Former Grandhavenite

Being able to send a letter across the country to some rural corner of Idaho for 49 cents is a hell of a bargain. UPS/FedEx would charge you $10 or more, if they were even willing to serve the area at all.

Every time some company tries to get me to switch over to 'paperless' billing I tell them where they can stick their paperless statements. Print out a bill and mail it to me. I'd rather support the USPS and subsidize universal service for the rural areas than have some company pocket a tiny bit of extra profit by not sending me a bill. It's not like they're going to lower prices on whatever they're selling- it'll just go directly into the owners' pockets.

bigdeal

49¢ is nothing. What gets me is GHCT charging me $25 administration fee every time I pay my water bill (4 times a year). For the last 30 years that crap has been going on! First they called it RTS (ready to serve-sewer) which was a farce, because they never intended to install sewer (obvious when they repaved Mercury but did not install sewer for the houses along the river) so they changed it to admin fees. So $100/year (every house), me for 30 years, for absolutely no service at all.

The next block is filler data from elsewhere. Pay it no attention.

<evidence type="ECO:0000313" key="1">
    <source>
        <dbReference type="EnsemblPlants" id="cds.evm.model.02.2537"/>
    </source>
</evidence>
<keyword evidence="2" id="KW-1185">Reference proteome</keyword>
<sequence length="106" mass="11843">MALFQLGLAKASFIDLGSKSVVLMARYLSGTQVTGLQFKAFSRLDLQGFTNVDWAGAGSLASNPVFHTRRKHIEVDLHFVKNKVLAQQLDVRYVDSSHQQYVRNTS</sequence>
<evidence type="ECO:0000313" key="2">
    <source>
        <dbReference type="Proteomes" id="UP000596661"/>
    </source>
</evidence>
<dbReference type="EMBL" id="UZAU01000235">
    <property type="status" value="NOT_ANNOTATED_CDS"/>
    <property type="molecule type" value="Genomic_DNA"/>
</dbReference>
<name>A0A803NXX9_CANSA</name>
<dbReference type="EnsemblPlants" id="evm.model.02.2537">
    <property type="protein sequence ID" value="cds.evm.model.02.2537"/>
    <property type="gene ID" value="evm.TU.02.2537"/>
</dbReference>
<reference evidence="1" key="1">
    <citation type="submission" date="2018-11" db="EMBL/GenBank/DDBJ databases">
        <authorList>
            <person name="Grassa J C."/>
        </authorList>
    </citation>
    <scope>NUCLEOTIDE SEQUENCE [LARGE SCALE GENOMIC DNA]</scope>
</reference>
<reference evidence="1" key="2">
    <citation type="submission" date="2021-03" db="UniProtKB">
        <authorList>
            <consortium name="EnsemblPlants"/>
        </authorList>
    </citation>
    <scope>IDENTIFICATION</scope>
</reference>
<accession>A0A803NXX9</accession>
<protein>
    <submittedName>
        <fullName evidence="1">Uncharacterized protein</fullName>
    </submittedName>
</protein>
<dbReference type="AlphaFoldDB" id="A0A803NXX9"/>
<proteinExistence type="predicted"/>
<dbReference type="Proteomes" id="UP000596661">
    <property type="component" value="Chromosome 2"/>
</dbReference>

Again, I say 49¢ is nothing.

Zegota

The Post Office powers to be, said this is only temporary, you bet, lets take a serious look at the elimination of Saturday home delivery and making the Post Office profitable again.
God Bless the Constitution.

Vladtheimp

Gift from Obama family mistakenly delivered to Illinois woman (at least it wasn't their medical records under Obamacare - who knows what they might have divulged)

google legalinsurrection gift from Obama

Say no to new taxes

I think the post office has really tried to improve their service the past few years. The decrease in mail volume means delivery should only take place on Monday-Wednesday-Friday. Counter operations should be moved to local stores, I'm sure every town has a business that would like to operate a postal counter which would bring in more customers everyday. Few people like change, but no one likes rising prices either. The postal service is in a death spiral unless radical changes take place soon.